In the Battle of Thermopylae of 480 BC an alliance of Greek city-states fought the invading Persian army in the mountain pass of Thermopylae. Vastly outnumbered, the Greeks held back the enemy in one of the most famous last stands of history. Persian King Xerxes lead a Army of well over 100,000 (Persian king Xerxes before war has about 170,000 army) men to Greece and was confronted by 300 Spartans, and several hundred Arcadians. Xerxes waited for 10 days for King Leonidas to surrender or withdraw left with no options he moved. The battle lasted for about 3 days and after which all 300 Spartans were killed. The Spartan defeat was not the one expected, as a local shepherd, named Ephialtes, defected to the Persians and informed Xerxes of a separate path through Thermopylae, which the Persians could use to outflank the Greeks. Written by
The character of Dilios (David Wenham seems to be, in part, based on the actual, historical figure of Aristodemus - according to historian Herodotus, he was the sole Spartan survivor of the battle of Thermopylae, having been dismissed from the force by Leonidas on account of an eye infection (not a wounded eye). Rather than returning to lead any Spartan force, however, Aristodemus was considered a coward until he redeemed himself by fighting, partially blind, and dying in the battle of Plataea a year later (the battlefield on which Dilios is seen delivering his rousing speech that is the narrative of the movie), where the Persian invasion was finally crushed. See more »
When the Persians first fire their volley of arrows at the Spartans, their capes become pinned down by many of them as they duck, but when they stand up, there are no arrows in their capes, nor any corresponding holes. See more »
When the boy was born, like all Spartans, he was inspected.
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The opening Warner Bros., Legendary Pictures and Virtual Studios logos are made of stone and appear in front of a brown, cloudy sky. See more »
This film isn't for all people. That's to say about a lot of movies in general of course, but this one in particular brings up a big clashing point between critics; What do we want to see in our movies? What is more important, to portray a fictional setting for the sake of giving people a mind blowing visual experience or to amuse and amaze them with clever plot twists and intelligent dialogs?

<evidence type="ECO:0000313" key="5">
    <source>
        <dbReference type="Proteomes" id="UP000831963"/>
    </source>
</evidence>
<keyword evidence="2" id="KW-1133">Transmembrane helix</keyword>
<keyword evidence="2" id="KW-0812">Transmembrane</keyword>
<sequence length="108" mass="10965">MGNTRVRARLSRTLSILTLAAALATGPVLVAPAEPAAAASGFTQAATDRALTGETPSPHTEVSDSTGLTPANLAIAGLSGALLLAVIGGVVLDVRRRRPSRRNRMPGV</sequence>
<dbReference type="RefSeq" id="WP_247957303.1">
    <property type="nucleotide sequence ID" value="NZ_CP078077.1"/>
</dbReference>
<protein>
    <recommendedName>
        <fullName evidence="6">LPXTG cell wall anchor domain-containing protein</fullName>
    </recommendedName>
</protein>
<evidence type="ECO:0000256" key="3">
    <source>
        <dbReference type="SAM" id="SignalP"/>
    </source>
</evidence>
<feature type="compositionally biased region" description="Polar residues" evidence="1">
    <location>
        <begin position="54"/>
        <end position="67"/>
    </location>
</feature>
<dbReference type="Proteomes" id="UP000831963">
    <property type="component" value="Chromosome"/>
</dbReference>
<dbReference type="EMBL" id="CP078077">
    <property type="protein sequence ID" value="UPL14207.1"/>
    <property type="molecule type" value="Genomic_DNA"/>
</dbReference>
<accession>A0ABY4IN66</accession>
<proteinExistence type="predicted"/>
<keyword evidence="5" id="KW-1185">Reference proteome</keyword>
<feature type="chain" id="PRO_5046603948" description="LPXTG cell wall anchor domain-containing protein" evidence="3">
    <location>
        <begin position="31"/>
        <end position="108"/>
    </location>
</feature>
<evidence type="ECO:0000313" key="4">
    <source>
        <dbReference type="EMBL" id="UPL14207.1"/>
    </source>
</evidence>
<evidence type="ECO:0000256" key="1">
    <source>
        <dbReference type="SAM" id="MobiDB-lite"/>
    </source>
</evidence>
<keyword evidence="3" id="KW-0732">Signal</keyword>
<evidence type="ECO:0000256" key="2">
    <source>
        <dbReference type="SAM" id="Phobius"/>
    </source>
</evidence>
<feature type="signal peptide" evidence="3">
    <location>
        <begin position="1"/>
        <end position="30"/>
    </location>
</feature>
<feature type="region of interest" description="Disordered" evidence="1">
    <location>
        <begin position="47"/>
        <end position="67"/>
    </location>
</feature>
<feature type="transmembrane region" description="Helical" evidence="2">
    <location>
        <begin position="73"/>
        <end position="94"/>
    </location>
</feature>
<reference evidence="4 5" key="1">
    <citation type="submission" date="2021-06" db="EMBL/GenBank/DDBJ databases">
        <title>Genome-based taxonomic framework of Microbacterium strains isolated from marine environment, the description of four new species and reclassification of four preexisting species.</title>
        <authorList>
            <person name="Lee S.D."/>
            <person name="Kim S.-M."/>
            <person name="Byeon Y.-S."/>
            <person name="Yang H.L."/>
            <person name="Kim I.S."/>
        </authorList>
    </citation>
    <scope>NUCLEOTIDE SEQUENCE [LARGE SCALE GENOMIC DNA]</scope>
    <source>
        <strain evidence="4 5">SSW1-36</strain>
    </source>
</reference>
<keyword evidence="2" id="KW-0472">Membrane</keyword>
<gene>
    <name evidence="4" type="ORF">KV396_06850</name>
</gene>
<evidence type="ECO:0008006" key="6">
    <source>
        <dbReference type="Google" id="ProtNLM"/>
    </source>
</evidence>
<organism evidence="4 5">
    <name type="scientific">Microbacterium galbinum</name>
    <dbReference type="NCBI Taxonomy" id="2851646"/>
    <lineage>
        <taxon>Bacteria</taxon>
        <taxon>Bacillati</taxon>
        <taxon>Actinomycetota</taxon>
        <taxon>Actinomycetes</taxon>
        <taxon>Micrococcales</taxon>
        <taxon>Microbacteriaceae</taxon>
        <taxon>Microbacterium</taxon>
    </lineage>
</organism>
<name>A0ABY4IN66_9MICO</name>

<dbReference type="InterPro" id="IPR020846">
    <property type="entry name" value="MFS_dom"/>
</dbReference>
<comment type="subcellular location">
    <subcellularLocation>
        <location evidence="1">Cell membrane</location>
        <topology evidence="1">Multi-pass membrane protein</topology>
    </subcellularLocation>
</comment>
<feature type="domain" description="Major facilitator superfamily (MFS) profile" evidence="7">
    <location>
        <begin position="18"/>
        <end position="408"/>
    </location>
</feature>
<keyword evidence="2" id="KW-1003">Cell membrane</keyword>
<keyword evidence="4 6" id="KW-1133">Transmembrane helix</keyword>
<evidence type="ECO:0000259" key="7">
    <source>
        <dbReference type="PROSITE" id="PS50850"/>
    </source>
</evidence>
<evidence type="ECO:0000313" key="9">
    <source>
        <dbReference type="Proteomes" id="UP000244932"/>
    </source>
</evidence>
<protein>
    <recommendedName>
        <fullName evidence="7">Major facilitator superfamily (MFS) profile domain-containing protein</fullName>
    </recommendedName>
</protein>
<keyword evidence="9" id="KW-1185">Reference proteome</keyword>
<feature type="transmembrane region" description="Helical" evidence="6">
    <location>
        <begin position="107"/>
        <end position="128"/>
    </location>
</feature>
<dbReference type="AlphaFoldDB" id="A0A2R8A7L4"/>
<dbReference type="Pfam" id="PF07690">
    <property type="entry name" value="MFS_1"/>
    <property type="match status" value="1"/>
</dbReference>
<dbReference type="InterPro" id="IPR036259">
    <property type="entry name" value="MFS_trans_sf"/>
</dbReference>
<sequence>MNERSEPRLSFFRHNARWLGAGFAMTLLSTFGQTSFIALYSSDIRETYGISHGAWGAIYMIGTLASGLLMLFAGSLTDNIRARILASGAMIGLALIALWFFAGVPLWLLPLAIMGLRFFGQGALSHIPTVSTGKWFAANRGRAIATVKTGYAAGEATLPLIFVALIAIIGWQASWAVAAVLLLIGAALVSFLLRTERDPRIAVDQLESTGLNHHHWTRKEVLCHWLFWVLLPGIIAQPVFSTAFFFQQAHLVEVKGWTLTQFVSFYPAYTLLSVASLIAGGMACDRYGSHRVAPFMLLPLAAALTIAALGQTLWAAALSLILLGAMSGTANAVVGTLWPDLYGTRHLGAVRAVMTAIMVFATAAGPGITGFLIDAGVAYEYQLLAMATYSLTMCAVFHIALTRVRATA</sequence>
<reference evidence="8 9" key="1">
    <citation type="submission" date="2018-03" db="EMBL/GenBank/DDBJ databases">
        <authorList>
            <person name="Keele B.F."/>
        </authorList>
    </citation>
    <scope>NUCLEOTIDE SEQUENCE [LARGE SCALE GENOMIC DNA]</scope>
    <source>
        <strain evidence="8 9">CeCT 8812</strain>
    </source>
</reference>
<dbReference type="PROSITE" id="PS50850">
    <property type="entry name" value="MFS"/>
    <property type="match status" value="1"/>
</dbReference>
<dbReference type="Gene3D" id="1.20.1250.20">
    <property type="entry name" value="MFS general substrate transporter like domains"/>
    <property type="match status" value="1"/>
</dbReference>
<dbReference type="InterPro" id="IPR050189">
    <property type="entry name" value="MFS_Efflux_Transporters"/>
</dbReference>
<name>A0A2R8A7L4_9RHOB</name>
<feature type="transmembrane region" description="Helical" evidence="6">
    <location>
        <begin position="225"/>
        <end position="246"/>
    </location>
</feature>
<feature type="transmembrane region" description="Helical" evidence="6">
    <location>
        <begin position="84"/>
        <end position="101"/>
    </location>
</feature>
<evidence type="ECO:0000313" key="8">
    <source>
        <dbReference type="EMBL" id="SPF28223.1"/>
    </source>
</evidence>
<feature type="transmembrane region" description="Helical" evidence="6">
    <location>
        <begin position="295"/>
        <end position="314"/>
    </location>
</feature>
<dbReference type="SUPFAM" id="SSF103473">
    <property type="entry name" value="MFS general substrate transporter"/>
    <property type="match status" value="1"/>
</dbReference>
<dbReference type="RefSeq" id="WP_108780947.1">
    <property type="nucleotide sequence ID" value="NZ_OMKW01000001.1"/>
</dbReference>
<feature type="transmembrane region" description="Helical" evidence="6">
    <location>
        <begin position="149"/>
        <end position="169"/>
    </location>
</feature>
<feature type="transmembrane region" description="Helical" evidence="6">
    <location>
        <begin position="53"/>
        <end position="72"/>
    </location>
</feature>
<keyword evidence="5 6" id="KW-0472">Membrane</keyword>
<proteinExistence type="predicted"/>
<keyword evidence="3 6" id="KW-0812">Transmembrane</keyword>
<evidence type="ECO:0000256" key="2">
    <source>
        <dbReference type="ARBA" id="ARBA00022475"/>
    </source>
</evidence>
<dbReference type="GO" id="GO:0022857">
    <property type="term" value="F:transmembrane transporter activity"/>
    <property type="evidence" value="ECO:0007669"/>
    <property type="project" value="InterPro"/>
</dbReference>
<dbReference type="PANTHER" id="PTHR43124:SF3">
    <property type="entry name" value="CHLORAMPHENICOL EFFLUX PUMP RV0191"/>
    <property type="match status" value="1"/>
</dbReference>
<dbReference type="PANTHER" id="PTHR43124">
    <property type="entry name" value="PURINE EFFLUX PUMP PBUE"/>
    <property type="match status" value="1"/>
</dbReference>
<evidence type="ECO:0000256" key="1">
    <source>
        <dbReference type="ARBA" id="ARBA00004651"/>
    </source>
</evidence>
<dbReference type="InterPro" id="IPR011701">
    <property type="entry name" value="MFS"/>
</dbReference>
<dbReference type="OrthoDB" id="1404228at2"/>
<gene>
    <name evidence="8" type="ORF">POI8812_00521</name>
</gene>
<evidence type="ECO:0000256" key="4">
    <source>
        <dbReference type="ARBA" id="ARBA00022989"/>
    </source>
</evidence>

First lets analyze what exactly this film is made of. Basically, the whole thing is just one epic fighting scene after another. Most noticeably is the camera work and the visual effects. Every shot seems like it was intended to be a work of art. The colors, the characters, the costumes, the backgrounds... every little detail has been given so much attention. During the big fights you'll also instantly notice the unique editing. There are a lot of "time slowdowns" throughout the battles which show what exactly is happening. Fatal wounds that slowly leak blood spatters in the air, decapitated heads traveling in slow-motion across the screen... it's all there.
The story on the other hand isn't very complicated, in the sense that the whole movie could probably be described in a sentence or two. The dialogs are simple and most often talk about moral values like freedom and honor. If you would look at the script, it would probably look like another movie that has nothing more to offer then idealistic visions of how life should be.
Reviewers of this title seem to be split up in two groups. They either love it with passion calling it an epic movie of the 21th century, or hate it even more and throw it off like a piece of garbage consisting of mindless action and silly cliché phrases. I feel reluctant to take a position in this argument. Normally it's tolerable to weigh out both sides of this matter to result in a fair judgment about a movie. Not in this one. On the one hand the visual are surely among the best to be witnessed in a movie. Every detail, every background, every special effect set to the scenes are so mindblowingly stunning. On the other hand the plot and dialogs are of the most simplistic and quite frankly dumb kind. "I fight for freedom! I'd rather die in honor then live in shame!" Sounds familiar?
Of course it could be debated that this movie was never intended in the first place to have a unique plot that makes your head spin. But from an objective point of view it's still lacking in this department, so it should be noted.
Now that's fine and all, but does that all make of the film? Is it worth watching or what? I think it is. For me the good outweighs the bad by miles. From the second the movie started it grabbed me and didn't let go. Every battle, every scene of the movie had me at the tip of my chair. Everything from the strong acting to the wondrous visuals to the war-shouts of the soldiers was just so stunning... it was truly a wonderful experience.
I did not one single moment felt like the movie lacked anything. But I could imagine why other people did.
So here's the deal.
If you are easily impressed by beautiful landscapes, wonderful camera-work and editing and powerful acting then go see this. Right. Now. You'll be missing out if you don't. There is so much to see, so much power in the way this comic is translated to the big screen... It'll leave you in awe.
However, you are looking for a good story, clever plot twists, some innovating to the world of the movies then skip this. 300 contains nothing of this, nor does it wants to give you this.
I enjoyed this movie so much, but I know there will be people that will pass of as rubbish, and that's understandable. Just be sure to make up your mind about what you want to see when you go to the theater yourself instead of being drawn into bias by the tons of reviews this site has to offer.
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